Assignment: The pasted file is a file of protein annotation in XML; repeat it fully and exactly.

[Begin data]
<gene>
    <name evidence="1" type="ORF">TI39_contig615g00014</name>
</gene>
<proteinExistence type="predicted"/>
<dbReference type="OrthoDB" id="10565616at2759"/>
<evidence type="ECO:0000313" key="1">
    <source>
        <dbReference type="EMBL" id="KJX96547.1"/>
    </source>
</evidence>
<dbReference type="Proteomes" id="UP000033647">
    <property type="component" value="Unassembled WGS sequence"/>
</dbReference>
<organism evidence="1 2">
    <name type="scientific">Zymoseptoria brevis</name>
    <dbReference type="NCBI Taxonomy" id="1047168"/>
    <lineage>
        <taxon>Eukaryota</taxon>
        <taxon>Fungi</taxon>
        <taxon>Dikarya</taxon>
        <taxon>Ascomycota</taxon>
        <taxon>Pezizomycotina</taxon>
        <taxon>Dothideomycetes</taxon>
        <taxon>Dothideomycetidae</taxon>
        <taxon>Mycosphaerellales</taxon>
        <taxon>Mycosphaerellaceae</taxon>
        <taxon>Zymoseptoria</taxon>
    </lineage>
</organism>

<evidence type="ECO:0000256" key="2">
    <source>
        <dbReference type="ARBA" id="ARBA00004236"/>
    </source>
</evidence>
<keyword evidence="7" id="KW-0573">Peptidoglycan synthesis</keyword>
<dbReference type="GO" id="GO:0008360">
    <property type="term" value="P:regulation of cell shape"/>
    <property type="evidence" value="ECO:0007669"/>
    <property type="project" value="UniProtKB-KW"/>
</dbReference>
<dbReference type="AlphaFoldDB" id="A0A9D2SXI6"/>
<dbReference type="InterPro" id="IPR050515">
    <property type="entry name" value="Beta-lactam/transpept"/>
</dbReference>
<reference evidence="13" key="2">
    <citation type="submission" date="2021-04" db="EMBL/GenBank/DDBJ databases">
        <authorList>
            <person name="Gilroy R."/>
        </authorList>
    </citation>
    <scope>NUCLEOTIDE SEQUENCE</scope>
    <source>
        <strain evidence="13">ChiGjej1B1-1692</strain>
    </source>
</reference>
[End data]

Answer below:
<gene>
    <name evidence="1" type="ORF">TI39_contig615g00014</name>
</gene>
<proteinExistence type="predicted"/>
<dbReference type="OrthoDB" id="10565616at2759"/>
<evidence type="ECO:0000313" key="1">
    <source>
        <dbReference type="EMBL" id="KJX96547.1"/>
    </source>
</evidence>
<dbReference type="Proteomes" id="UP000033647">
    <property type="component" value="Unassembled WGS sequence"/>
</dbReference>
<organism evidence="1 2">
    <name type="scientific">Zymoseptoria brevis</name>
    <dbReference type="NCBI Taxonomy" id="1047168"/>
    <lineage>
        <taxon>Eukaryota</taxon>
        <taxon>Fungi</taxon>
        <taxon>Dikarya</taxon>
        <taxon>Ascomycota</taxon>
        <taxon>Pezizomycotina</taxon>
        <taxon>Dothideomycetes</taxon>
        <taxon>Dothideomycetidae</taxon>
        <taxon>Mycosphaerellales</taxon>
        <taxon>Mycosphaerellaceae</taxon>
        <taxon>Zymoseptoria</taxon>
    </lineage>
</organism>

<evidence type="ECO:0000256" key="2">
    <source>
        <dbReference type="ARBA" id="ARBA00004236"/>
    </source>
</evidence>
<keyword evidence="7" id="KW-0573">Peptidoglycan synthesis</keyword>
<dbReference type="GO" id="GO:0008360">
    <property type="term" value="P:regulation of cell shape"/>
    <property type="evidence" value="ECO:0007669"/>
    <property type="project" value="UniProtKB-KW"/>
</dbReference>
<dbReference type="AlphaFoldDB" id="A0A9D2SXI6"/>
<dbReference type="InterPro" id="IPR050515">
    <property type="entry name" value="Beta-lactam/transpept"/>
</dbReference>
<reference evidence="13" key="2">
    <citation type="submission" date="2021-04" db="EMBL/GenBank/DDBJ databases">
        <authorList>
            <person name="Gilroy R."/>
        </authorList>
    </citation>
    <scope>NUCLEOTIDE SEQUENCE</scope>
    <source>
        <strain evidence="13">ChiGjej1B1-1692</strain>
    </source>
</reference>